We spent last week in Russia’s Baikal region and quickly realized that something was off: There was thick cloud cover, it smelled as though every household had its coal stove burning and we could not shake off a slight headache. But it wasn’t before witnessing a truly surreal sunset featuring a blood-red sun that it started to dawn on us: We weren’t spending our vacation under an overcast sky but within a giant cloud of smoke.
The Siberian Times reports:
Huge infernos are burning 138,500 hectares in the Siberian Federal Dictrict, with the Republic of Buryatia and Irkutsk region hit the worst, with 82,700 and 47,900 hectares on fire respectively.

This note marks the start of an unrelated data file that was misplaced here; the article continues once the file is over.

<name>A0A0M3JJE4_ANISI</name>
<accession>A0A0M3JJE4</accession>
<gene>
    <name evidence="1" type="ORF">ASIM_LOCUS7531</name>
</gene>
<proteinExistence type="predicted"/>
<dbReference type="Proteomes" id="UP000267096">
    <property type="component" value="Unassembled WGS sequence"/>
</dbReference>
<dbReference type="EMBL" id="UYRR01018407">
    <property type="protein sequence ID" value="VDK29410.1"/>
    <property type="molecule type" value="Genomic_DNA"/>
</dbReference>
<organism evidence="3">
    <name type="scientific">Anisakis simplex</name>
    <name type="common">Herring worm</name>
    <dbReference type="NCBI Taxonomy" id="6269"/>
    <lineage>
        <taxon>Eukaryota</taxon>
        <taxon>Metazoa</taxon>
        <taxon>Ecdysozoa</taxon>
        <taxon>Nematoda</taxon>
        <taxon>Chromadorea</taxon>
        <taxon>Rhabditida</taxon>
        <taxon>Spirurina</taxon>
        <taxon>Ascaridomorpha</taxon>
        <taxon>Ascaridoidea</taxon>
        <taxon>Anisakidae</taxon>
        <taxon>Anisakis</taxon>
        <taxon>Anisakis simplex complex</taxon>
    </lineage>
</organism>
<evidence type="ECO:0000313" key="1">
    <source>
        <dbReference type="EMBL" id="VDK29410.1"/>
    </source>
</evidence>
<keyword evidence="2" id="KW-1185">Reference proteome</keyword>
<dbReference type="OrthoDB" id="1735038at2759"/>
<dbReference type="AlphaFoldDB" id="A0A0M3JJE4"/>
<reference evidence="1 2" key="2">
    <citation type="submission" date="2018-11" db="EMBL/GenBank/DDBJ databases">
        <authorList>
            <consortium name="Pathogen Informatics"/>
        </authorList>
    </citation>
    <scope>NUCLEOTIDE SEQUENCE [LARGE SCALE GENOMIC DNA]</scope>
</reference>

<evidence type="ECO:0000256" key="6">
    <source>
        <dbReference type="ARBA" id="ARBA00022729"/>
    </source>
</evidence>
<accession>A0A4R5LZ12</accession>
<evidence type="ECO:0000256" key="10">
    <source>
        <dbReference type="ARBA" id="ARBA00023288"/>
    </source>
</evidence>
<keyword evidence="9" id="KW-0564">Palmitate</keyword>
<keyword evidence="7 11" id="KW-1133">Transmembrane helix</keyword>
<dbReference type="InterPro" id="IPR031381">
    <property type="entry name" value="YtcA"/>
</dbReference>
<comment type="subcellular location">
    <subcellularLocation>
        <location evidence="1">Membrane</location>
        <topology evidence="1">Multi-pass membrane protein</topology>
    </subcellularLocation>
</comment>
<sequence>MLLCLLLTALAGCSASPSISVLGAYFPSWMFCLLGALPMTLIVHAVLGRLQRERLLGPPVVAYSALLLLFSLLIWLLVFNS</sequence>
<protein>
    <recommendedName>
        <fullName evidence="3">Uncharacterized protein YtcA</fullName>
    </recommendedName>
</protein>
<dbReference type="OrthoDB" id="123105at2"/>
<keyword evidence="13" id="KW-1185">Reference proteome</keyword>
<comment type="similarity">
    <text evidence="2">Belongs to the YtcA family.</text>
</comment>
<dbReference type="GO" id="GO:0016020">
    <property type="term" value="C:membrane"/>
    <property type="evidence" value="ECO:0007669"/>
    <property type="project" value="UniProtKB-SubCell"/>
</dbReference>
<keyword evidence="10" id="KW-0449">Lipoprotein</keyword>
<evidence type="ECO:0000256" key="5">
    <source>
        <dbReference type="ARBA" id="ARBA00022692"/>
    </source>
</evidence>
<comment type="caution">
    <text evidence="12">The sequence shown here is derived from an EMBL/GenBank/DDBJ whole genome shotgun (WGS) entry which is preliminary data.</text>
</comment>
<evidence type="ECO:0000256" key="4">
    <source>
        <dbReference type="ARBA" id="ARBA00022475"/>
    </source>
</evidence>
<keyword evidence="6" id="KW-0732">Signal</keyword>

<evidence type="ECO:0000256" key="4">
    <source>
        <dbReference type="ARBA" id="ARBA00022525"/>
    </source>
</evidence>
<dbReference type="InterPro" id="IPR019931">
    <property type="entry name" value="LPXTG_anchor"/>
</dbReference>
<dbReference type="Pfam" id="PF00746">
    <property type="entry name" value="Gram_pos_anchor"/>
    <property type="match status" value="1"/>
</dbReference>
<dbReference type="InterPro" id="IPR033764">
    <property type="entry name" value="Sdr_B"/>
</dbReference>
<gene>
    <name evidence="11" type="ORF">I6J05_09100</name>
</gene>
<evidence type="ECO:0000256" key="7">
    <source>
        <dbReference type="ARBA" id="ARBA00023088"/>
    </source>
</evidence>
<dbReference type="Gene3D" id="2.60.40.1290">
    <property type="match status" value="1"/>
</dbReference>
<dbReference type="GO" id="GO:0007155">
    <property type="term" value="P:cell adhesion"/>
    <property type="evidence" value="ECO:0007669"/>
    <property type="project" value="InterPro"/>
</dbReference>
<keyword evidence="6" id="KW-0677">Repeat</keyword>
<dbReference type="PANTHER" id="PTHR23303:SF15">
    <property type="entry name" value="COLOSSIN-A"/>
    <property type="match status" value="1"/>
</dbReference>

These two areas border the lake, the deepest and oldest in the world. Smoke from the fires covers the city of Ulan-Ude and the eastern coast of Baikal. Bathers were caked in ash after dipping into in its cool waters.
These fires appear to be the largest in the region’s history, a sad reminder of the extreme weather currently visible around the globe. I have trouble wrapping my mind around it, but consider these images from Nasa, in which the smoke covers most of the lake – which is bigger than the country of Belgium.
These are some images taken on Olkhon Island, a peninsula in the middle of lake Baikal. Color reproduction was hard, but I tried my very best to capture it as lifelike as possible.